NASA’s James Webb Space Telescope, JWST for short, has received critical Congressional funding according to a report from Scientfic American. Back in July the U.S. House of Representatives nearly terminated the program when a subcommittee responsible for NASA’s funding claimed the program was “plagued by poor management”. The Senate wrote money into it’s budget, however. Fortunately for NASA, the Senate and the House were able to reach a compromise on November 17th and JWST funding was appropriated.
The James Webb Space Telescope is a NASA project designed to replace the well known Hubble Space Telescope. It is an infrared optimized space telescope designed to look into the deepest regions of space. It will serve as the premier observatory for scientists all over the world. Equipped with some innovative and extremely sensitive equipment which will enable it to be sensitive to light from 0.6 to 27 micrometers in wavelength. The telescope was formerly known as the “Next Generation Space Telescope” (NGST). In 2002 it was renamed after former NASA Administrator, James Webb. He was also the father of the Apollo program.
Deep Space Equals Deep Pockets
One of the big problems with this project has been the amount of funding and missed deadlines. It is estimated that the cost of this project will exceed $8.8 billion dollars. With the funding also came cuts. NASA will have to deal with a total budget of $17.8 billion, which is about half a billion dollars shy of last year’s budget totals. The launch date has also been a moving target. At one point, it had a launch date as recently as 2010. Now it appears that NASA has a goal to launch in 2018. Despite the cutbacks, NASA seemed optimistic in its response to Congress’ continued funding:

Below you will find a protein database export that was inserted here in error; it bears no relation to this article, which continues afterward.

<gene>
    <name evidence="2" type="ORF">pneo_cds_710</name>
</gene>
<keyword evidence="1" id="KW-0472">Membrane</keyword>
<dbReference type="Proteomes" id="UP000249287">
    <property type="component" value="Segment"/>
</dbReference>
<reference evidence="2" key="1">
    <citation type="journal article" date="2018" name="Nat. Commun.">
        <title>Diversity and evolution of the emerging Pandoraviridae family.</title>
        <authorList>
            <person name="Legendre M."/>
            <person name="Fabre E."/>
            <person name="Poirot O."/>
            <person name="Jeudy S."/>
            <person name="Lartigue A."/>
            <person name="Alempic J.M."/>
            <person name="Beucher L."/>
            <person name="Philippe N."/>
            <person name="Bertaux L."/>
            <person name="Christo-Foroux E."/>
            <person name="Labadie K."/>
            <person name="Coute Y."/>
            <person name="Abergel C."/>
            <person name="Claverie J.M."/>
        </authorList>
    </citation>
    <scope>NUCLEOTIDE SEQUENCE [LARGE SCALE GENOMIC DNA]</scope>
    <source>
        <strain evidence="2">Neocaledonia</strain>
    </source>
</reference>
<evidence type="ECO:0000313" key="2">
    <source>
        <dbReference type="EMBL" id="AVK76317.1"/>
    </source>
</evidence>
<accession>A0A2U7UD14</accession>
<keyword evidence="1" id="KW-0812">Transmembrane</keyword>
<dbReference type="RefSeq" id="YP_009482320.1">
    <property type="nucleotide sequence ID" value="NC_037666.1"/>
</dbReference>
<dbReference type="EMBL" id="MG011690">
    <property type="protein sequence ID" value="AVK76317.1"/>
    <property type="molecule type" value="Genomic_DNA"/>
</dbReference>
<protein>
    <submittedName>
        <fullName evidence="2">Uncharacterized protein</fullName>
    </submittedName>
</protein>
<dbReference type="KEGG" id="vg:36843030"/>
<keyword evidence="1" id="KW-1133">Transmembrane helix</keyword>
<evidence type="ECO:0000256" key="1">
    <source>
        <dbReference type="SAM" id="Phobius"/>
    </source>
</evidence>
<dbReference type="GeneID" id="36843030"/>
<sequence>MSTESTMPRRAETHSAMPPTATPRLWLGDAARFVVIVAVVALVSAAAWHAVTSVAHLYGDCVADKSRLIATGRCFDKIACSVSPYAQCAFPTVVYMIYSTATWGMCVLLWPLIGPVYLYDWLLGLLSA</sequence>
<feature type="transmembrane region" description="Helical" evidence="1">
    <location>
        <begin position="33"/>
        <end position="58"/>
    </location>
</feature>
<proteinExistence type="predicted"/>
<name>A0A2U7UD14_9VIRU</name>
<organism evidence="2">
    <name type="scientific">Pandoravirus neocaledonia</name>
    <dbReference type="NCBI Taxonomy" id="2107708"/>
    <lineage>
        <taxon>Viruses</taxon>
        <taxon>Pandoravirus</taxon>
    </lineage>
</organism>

It’s certainly a major improvement in our position,says NASA’s John Mather, senior project scientist for JWST and winner of the 2006 Nobel Prize in Physics. Especially considering that not too many months ago one of the subcommittees voted to give us zero dollars.
The good news is that this project continues to make progress in spite of political wrangling. Yesterday, NASA announced that the assembly stand was completed for the telescope’s flight optics. “This milestone is important as it marks the transition to the integration and testing phase for the Webb telescope’s optical telescope element,” said Lee Feinberg, Optical Telescope Element Manager for the Webb telescope at Goddard. Our own Debjyoti Bardhan also reported about significant progress on the telescope’s mirrors in his article, “Hubble Successor: U.S. Senate Decision Pulls The James Webb Telescope Out of Deep Trouble” back in September.
Hopefully this project can stay on track and make it to completion. There are deep mysteries in our Universe just waiting to be discovered. The JWST will bring us so much closer to the origins of our Universe and unraveling the great mysteries before us.